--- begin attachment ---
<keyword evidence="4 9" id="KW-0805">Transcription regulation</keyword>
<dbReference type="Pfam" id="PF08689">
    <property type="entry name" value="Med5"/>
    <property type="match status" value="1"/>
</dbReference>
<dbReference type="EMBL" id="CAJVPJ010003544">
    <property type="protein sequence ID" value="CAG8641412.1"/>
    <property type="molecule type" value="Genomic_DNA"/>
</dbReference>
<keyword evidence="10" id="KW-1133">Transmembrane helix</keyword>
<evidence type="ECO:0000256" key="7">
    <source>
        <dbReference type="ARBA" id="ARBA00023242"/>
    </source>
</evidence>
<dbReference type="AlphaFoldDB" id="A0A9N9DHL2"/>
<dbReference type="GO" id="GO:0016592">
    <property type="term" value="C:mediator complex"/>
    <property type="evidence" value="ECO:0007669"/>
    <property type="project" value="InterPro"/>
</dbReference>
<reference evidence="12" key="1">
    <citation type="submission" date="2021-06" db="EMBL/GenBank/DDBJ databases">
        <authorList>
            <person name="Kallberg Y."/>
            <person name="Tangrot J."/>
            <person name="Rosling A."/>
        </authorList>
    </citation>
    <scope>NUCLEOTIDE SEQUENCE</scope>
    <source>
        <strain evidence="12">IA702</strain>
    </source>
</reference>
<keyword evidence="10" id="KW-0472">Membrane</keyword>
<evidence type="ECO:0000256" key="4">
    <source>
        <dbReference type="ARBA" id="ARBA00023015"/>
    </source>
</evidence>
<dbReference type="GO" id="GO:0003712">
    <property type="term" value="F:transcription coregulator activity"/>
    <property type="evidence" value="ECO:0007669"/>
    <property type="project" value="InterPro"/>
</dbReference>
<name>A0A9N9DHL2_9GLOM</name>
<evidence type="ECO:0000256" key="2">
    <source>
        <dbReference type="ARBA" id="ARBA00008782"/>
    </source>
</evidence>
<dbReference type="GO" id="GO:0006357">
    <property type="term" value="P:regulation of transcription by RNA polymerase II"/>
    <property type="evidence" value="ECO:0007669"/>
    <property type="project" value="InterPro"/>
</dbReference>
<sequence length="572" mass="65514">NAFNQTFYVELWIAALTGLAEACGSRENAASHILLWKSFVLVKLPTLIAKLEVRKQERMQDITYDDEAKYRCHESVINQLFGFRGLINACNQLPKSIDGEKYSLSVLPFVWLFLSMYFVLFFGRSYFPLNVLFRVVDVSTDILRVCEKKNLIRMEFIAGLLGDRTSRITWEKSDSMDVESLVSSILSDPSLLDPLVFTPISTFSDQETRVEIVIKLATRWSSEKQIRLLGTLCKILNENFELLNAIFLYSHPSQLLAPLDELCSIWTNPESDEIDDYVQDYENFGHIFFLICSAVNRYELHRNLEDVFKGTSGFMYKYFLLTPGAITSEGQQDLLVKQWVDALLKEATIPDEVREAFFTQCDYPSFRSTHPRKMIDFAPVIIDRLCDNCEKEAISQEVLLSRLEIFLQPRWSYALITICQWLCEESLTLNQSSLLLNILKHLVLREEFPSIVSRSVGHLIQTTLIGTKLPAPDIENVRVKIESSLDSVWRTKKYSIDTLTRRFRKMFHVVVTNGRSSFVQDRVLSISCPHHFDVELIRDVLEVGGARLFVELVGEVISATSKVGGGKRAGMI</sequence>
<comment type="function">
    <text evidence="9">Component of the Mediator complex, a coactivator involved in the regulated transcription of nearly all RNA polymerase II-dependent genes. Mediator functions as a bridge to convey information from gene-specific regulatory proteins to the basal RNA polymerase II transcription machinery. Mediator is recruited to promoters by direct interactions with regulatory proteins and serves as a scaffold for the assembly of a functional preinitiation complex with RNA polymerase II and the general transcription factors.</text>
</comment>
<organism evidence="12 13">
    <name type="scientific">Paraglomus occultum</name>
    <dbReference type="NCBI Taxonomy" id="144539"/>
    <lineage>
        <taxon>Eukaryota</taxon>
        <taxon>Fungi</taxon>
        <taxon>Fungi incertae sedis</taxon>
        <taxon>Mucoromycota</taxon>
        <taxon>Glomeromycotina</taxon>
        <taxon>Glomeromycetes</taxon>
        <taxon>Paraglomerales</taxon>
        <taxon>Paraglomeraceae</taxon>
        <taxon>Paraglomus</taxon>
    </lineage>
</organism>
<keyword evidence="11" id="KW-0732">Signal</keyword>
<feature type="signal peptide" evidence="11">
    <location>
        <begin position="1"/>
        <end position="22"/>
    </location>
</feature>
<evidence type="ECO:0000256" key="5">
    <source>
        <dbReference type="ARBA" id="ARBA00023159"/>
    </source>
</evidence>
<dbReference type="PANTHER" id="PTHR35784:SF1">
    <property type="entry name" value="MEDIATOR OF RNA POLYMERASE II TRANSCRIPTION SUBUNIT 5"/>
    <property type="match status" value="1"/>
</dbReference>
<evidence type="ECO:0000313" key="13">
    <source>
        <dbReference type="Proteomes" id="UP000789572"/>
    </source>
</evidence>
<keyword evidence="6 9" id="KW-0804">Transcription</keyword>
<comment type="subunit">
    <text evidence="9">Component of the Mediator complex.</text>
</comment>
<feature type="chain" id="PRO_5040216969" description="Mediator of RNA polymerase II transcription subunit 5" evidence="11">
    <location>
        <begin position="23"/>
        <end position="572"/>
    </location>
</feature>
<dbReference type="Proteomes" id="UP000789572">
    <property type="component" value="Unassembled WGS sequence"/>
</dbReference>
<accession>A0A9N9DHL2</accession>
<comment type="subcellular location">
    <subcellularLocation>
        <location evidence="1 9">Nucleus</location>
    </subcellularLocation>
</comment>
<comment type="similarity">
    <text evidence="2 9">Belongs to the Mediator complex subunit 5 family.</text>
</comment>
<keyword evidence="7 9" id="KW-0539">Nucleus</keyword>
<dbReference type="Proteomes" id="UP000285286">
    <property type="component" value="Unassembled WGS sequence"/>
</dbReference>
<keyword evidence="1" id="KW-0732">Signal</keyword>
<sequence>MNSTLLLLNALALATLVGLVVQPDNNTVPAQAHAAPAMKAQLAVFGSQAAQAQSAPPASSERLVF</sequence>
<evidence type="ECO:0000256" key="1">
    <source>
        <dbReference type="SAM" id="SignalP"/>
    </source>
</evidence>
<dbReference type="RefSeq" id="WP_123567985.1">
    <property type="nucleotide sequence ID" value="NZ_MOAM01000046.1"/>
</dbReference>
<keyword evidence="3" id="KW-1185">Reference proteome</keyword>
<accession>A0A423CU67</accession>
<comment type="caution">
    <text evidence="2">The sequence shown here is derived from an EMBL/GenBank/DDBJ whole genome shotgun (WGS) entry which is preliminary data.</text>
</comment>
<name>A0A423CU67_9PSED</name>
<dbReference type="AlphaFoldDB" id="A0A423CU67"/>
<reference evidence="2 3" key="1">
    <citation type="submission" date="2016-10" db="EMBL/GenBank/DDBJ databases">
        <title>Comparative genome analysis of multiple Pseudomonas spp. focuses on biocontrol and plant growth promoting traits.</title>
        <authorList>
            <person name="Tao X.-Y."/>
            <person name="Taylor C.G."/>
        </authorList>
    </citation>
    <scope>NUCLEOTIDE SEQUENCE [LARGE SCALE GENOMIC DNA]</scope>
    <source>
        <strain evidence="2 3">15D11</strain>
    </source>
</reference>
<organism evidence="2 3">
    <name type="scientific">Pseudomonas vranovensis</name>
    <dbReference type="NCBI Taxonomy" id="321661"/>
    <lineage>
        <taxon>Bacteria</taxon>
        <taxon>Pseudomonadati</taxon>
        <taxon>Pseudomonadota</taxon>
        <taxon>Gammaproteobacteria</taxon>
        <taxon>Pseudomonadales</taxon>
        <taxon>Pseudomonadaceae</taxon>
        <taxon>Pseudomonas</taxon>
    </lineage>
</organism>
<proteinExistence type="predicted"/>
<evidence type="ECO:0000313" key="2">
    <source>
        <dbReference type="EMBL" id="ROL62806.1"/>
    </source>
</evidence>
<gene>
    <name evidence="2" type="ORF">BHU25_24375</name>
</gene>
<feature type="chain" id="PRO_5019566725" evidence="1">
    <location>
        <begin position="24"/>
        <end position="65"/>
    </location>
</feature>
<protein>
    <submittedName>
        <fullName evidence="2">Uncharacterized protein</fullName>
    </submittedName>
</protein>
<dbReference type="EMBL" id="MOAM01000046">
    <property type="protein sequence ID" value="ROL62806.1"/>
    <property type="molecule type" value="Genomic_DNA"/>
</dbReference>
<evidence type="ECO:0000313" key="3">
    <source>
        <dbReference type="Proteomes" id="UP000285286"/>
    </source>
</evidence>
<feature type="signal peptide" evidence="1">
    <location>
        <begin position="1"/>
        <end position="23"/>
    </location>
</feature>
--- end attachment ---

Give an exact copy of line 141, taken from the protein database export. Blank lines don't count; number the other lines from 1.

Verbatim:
    <citation type="submission" date="2016-10" db="EMBL/GenBank/DDBJ databases">